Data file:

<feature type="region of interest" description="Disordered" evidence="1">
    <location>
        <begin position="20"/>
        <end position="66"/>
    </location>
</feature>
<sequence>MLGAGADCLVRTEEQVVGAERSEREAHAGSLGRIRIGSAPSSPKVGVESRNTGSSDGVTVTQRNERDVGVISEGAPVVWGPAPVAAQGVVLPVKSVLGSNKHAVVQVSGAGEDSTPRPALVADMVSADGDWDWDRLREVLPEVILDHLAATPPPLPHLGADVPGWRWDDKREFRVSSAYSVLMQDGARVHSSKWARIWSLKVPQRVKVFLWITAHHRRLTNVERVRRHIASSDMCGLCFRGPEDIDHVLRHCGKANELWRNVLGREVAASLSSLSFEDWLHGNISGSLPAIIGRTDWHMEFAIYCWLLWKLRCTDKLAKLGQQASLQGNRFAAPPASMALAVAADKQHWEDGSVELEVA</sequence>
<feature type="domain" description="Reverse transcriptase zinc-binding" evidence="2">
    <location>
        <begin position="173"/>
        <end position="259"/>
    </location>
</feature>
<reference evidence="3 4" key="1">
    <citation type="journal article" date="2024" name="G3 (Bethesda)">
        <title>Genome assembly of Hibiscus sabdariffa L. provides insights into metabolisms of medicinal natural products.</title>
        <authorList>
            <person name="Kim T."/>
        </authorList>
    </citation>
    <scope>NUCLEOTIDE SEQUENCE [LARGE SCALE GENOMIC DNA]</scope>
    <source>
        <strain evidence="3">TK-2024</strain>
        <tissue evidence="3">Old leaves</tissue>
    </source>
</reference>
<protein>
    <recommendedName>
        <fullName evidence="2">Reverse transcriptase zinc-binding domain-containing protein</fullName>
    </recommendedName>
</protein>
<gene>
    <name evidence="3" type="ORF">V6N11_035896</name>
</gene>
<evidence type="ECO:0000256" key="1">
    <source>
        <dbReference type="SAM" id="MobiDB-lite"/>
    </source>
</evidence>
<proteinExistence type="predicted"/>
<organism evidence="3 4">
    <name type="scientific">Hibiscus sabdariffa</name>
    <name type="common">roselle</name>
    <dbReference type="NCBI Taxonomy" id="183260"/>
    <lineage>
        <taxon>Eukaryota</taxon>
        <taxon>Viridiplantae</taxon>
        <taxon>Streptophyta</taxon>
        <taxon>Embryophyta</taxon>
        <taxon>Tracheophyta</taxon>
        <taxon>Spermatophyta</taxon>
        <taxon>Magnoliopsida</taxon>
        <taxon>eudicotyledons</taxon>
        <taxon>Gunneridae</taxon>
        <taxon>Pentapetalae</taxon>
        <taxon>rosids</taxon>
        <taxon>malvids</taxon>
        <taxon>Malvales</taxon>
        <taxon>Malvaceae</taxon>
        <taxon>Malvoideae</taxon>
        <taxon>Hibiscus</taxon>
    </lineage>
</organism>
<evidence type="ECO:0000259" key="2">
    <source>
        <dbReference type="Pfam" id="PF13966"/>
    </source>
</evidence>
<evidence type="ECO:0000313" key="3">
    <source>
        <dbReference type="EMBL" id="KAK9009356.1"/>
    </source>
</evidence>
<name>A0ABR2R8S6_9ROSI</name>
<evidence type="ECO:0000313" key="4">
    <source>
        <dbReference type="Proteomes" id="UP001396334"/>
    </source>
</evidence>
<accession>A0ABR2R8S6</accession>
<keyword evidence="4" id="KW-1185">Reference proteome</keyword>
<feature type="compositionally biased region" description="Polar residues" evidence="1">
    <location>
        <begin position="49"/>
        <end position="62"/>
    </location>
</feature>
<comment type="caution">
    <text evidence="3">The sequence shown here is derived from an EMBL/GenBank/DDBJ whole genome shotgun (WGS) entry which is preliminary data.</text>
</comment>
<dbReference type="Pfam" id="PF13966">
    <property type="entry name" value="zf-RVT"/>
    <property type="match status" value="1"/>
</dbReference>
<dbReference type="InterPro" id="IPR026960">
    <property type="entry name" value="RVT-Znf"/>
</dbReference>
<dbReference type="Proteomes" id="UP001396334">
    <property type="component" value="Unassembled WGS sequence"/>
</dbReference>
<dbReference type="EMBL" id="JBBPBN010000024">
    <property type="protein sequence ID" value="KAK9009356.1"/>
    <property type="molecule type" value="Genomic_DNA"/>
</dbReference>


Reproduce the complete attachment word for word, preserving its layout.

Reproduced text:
<feature type="region of interest" description="Disordered" evidence="1">
    <location>
        <begin position="20"/>
        <end position="66"/>
    </location>
</feature>
<sequence>MLGAGADCLVRTEEQVVGAERSEREAHAGSLGRIRIGSAPSSPKVGVESRNTGSSDGVTVTQRNERDVGVISEGAPVVWGPAPVAAQGVVLPVKSVLGSNKHAVVQVSGAGEDSTPRPALVADMVSADGDWDWDRLREVLPEVILDHLAATPPPLPHLGADVPGWRWDDKREFRVSSAYSVLMQDGARVHSSKWARIWSLKVPQRVKVFLWITAHHRRLTNVERVRRHIASSDMCGLCFRGPEDIDHVLRHCGKANELWRNVLGREVAASLSSLSFEDWLHGNISGSLPAIIGRTDWHMEFAIYCWLLWKLRCTDKLAKLGQQASLQGNRFAAPPASMALAVAADKQHWEDGSVELEVA</sequence>
<feature type="domain" description="Reverse transcriptase zinc-binding" evidence="2">
    <location>
        <begin position="173"/>
        <end position="259"/>
    </location>
</feature>
<reference evidence="3 4" key="1">
    <citation type="journal article" date="2024" name="G3 (Bethesda)">
        <title>Genome assembly of Hibiscus sabdariffa L. provides insights into metabolisms of medicinal natural products.</title>
        <authorList>
            <person name="Kim T."/>
        </authorList>
    </citation>
    <scope>NUCLEOTIDE SEQUENCE [LARGE SCALE GENOMIC DNA]</scope>
    <source>
        <strain evidence="3">TK-2024</strain>
        <tissue evidence="3">Old leaves</tissue>
    </source>
</reference>
<protein>
    <recommendedName>
        <fullName evidence="2">Reverse transcriptase zinc-binding domain-containing protein</fullName>
    </recommendedName>
</protein>
<gene>
    <name evidence="3" type="ORF">V6N11_035896</name>
</gene>
<evidence type="ECO:0000256" key="1">
    <source>
        <dbReference type="SAM" id="MobiDB-lite"/>
    </source>
</evidence>
<proteinExistence type="predicted"/>
<organism evidence="3 4">
    <name type="scientific">Hibiscus sabdariffa</name>
    <name type="common">roselle</name>
    <dbReference type="NCBI Taxonomy" id="183260"/>
    <lineage>
        <taxon>Eukaryota</taxon>
        <taxon>Viridiplantae</taxon>
        <taxon>Streptophyta</taxon>
        <taxon>Embryophyta</taxon>
        <taxon>Tracheophyta</taxon>
        <taxon>Spermatophyta</taxon>
        <taxon>Magnoliopsida</taxon>
        <taxon>eudicotyledons</taxon>
        <taxon>Gunneridae</taxon>
        <taxon>Pentapetalae</taxon>
        <taxon>rosids</taxon>
        <taxon>malvids</taxon>
        <taxon>Malvales</taxon>
        <taxon>Malvaceae</taxon>
        <taxon>Malvoideae</taxon>
        <taxon>Hibiscus</taxon>
    </lineage>
</organism>
<evidence type="ECO:0000259" key="2">
    <source>
        <dbReference type="Pfam" id="PF13966"/>
    </source>
</evidence>
<evidence type="ECO:0000313" key="3">
    <source>
        <dbReference type="EMBL" id="KAK9009356.1"/>
    </source>
</evidence>
<name>A0ABR2R8S6_9ROSI</name>
<evidence type="ECO:0000313" key="4">
    <source>
        <dbReference type="Proteomes" id="UP001396334"/>
    </source>
</evidence>
<accession>A0ABR2R8S6</accession>
<keyword evidence="4" id="KW-1185">Reference proteome</keyword>
<feature type="compositionally biased region" description="Polar residues" evidence="1">
    <location>
        <begin position="49"/>
        <end position="62"/>
    </location>
</feature>
<comment type="caution">
    <text evidence="3">The sequence shown here is derived from an EMBL/GenBank/DDBJ whole genome shotgun (WGS) entry which is preliminary data.</text>
</comment>
<dbReference type="Pfam" id="PF13966">
    <property type="entry name" value="zf-RVT"/>
    <property type="match status" value="1"/>
</dbReference>
<dbReference type="InterPro" id="IPR026960">
    <property type="entry name" value="RVT-Znf"/>
</dbReference>
<dbReference type="Proteomes" id="UP001396334">
    <property type="component" value="Unassembled WGS sequence"/>
</dbReference>
<dbReference type="EMBL" id="JBBPBN010000024">
    <property type="protein sequence ID" value="KAK9009356.1"/>
    <property type="molecule type" value="Genomic_DNA"/>
</dbReference>